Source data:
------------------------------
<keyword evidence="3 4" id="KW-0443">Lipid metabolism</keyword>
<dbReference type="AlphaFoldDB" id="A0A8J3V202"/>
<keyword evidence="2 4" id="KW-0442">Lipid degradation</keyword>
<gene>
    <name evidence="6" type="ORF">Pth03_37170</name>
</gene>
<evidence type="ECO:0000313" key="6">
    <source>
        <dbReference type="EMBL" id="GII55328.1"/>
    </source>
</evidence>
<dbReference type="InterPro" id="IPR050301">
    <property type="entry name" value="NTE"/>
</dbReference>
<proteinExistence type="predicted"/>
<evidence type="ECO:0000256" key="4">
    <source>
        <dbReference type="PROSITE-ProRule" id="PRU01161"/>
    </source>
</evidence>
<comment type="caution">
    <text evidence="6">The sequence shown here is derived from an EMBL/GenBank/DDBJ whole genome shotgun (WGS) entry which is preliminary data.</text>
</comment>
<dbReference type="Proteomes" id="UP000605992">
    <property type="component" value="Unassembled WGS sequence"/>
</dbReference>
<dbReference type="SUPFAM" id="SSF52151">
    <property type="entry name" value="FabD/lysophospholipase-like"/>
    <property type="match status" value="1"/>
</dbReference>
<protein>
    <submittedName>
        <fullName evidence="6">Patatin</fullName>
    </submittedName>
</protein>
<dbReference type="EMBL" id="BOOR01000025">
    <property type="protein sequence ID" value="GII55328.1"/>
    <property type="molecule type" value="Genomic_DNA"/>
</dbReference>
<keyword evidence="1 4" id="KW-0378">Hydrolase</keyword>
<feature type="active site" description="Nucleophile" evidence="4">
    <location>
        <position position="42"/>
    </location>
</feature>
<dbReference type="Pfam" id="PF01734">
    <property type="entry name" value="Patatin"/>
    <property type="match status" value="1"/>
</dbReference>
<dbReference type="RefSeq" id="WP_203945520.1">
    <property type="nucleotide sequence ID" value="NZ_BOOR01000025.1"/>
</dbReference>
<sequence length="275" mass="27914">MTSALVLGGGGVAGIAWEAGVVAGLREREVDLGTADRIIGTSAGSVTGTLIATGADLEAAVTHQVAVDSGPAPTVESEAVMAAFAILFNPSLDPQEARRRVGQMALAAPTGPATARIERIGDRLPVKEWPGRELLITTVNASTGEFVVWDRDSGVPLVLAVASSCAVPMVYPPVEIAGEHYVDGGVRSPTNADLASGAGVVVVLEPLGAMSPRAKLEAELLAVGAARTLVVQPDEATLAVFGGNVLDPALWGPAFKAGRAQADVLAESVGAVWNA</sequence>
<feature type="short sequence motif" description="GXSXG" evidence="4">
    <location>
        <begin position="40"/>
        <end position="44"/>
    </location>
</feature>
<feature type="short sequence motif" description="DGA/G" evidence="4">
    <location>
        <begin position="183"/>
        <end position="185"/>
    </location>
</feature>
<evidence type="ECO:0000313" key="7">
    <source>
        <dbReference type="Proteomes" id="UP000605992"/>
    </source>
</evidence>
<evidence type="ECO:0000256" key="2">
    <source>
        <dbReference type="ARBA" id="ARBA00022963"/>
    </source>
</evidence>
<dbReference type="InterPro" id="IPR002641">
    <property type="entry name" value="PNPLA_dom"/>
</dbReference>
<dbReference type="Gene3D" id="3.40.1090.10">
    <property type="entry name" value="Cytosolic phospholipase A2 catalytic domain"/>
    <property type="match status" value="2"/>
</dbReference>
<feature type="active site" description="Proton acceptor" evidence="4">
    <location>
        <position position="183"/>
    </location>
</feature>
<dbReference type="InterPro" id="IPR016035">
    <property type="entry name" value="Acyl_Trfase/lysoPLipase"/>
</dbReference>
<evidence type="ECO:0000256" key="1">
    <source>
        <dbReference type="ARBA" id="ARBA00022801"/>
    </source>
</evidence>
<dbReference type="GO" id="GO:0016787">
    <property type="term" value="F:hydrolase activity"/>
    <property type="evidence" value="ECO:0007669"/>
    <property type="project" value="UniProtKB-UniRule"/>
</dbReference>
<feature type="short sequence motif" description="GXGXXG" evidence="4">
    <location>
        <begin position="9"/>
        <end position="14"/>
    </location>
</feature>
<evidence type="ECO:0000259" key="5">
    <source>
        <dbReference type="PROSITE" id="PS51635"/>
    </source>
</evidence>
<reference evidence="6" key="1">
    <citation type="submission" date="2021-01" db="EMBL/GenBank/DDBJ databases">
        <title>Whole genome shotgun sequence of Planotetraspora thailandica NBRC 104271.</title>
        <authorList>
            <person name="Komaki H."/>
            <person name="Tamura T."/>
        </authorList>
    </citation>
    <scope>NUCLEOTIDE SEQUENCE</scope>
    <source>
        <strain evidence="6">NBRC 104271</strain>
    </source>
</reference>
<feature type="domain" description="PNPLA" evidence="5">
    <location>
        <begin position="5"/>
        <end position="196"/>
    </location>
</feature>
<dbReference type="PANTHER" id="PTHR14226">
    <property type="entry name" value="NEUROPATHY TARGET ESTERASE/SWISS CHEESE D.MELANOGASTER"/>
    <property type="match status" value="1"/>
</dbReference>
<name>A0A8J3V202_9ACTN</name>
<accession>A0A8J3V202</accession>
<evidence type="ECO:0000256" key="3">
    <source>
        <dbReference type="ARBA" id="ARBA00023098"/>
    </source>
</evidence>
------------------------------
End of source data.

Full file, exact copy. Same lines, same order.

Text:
<keyword evidence="3 4" id="KW-0443">Lipid metabolism</keyword>
<dbReference type="AlphaFoldDB" id="A0A8J3V202"/>
<keyword evidence="2 4" id="KW-0442">Lipid degradation</keyword>
<gene>
    <name evidence="6" type="ORF">Pth03_37170</name>
</gene>
<evidence type="ECO:0000313" key="6">
    <source>
        <dbReference type="EMBL" id="GII55328.1"/>
    </source>
</evidence>
<dbReference type="InterPro" id="IPR050301">
    <property type="entry name" value="NTE"/>
</dbReference>
<proteinExistence type="predicted"/>
<evidence type="ECO:0000256" key="4">
    <source>
        <dbReference type="PROSITE-ProRule" id="PRU01161"/>
    </source>
</evidence>
<comment type="caution">
    <text evidence="6">The sequence shown here is derived from an EMBL/GenBank/DDBJ whole genome shotgun (WGS) entry which is preliminary data.</text>
</comment>
<dbReference type="Proteomes" id="UP000605992">
    <property type="component" value="Unassembled WGS sequence"/>
</dbReference>
<dbReference type="SUPFAM" id="SSF52151">
    <property type="entry name" value="FabD/lysophospholipase-like"/>
    <property type="match status" value="1"/>
</dbReference>
<protein>
    <submittedName>
        <fullName evidence="6">Patatin</fullName>
    </submittedName>
</protein>
<dbReference type="EMBL" id="BOOR01000025">
    <property type="protein sequence ID" value="GII55328.1"/>
    <property type="molecule type" value="Genomic_DNA"/>
</dbReference>
<keyword evidence="1 4" id="KW-0378">Hydrolase</keyword>
<feature type="active site" description="Nucleophile" evidence="4">
    <location>
        <position position="42"/>
    </location>
</feature>
<dbReference type="Pfam" id="PF01734">
    <property type="entry name" value="Patatin"/>
    <property type="match status" value="1"/>
</dbReference>
<dbReference type="RefSeq" id="WP_203945520.1">
    <property type="nucleotide sequence ID" value="NZ_BOOR01000025.1"/>
</dbReference>
<sequence length="275" mass="27914">MTSALVLGGGGVAGIAWEAGVVAGLREREVDLGTADRIIGTSAGSVTGTLIATGADLEAAVTHQVAVDSGPAPTVESEAVMAAFAILFNPSLDPQEARRRVGQMALAAPTGPATARIERIGDRLPVKEWPGRELLITTVNASTGEFVVWDRDSGVPLVLAVASSCAVPMVYPPVEIAGEHYVDGGVRSPTNADLASGAGVVVVLEPLGAMSPRAKLEAELLAVGAARTLVVQPDEATLAVFGGNVLDPALWGPAFKAGRAQADVLAESVGAVWNA</sequence>
<feature type="short sequence motif" description="GXSXG" evidence="4">
    <location>
        <begin position="40"/>
        <end position="44"/>
    </location>
</feature>
<feature type="short sequence motif" description="DGA/G" evidence="4">
    <location>
        <begin position="183"/>
        <end position="185"/>
    </location>
</feature>
<evidence type="ECO:0000313" key="7">
    <source>
        <dbReference type="Proteomes" id="UP000605992"/>
    </source>
</evidence>
<evidence type="ECO:0000256" key="2">
    <source>
        <dbReference type="ARBA" id="ARBA00022963"/>
    </source>
</evidence>
<dbReference type="InterPro" id="IPR002641">
    <property type="entry name" value="PNPLA_dom"/>
</dbReference>
<dbReference type="Gene3D" id="3.40.1090.10">
    <property type="entry name" value="Cytosolic phospholipase A2 catalytic domain"/>
    <property type="match status" value="2"/>
</dbReference>
<feature type="active site" description="Proton acceptor" evidence="4">
    <location>
        <position position="183"/>
    </location>
</feature>
<dbReference type="InterPro" id="IPR016035">
    <property type="entry name" value="Acyl_Trfase/lysoPLipase"/>
</dbReference>
<evidence type="ECO:0000256" key="1">
    <source>
        <dbReference type="ARBA" id="ARBA00022801"/>
    </source>
</evidence>
<dbReference type="GO" id="GO:0016787">
    <property type="term" value="F:hydrolase activity"/>
    <property type="evidence" value="ECO:0007669"/>
    <property type="project" value="UniProtKB-UniRule"/>
</dbReference>
<feature type="short sequence motif" description="GXGXXG" evidence="4">
    <location>
        <begin position="9"/>
        <end position="14"/>
    </location>
</feature>
<evidence type="ECO:0000259" key="5">
    <source>
        <dbReference type="PROSITE" id="PS51635"/>
    </source>
</evidence>
<reference evidence="6" key="1">
    <citation type="submission" date="2021-01" db="EMBL/GenBank/DDBJ databases">
        <title>Whole genome shotgun sequence of Planotetraspora thailandica NBRC 104271.</title>
        <authorList>
            <person name="Komaki H."/>
            <person name="Tamura T."/>
        </authorList>
    </citation>
    <scope>NUCLEOTIDE SEQUENCE</scope>
    <source>
        <strain evidence="6">NBRC 104271</strain>
    </source>
</reference>
<feature type="domain" description="PNPLA" evidence="5">
    <location>
        <begin position="5"/>
        <end position="196"/>
    </location>
</feature>
<dbReference type="PANTHER" id="PTHR14226">
    <property type="entry name" value="NEUROPATHY TARGET ESTERASE/SWISS CHEESE D.MELANOGASTER"/>
    <property type="match status" value="1"/>
</dbReference>
<name>A0A8J3V202_9ACTN</name>
<accession>A0A8J3V202</accession>
<evidence type="ECO:0000256" key="3">
    <source>
        <dbReference type="ARBA" id="ARBA00023098"/>
    </source>
</evidence>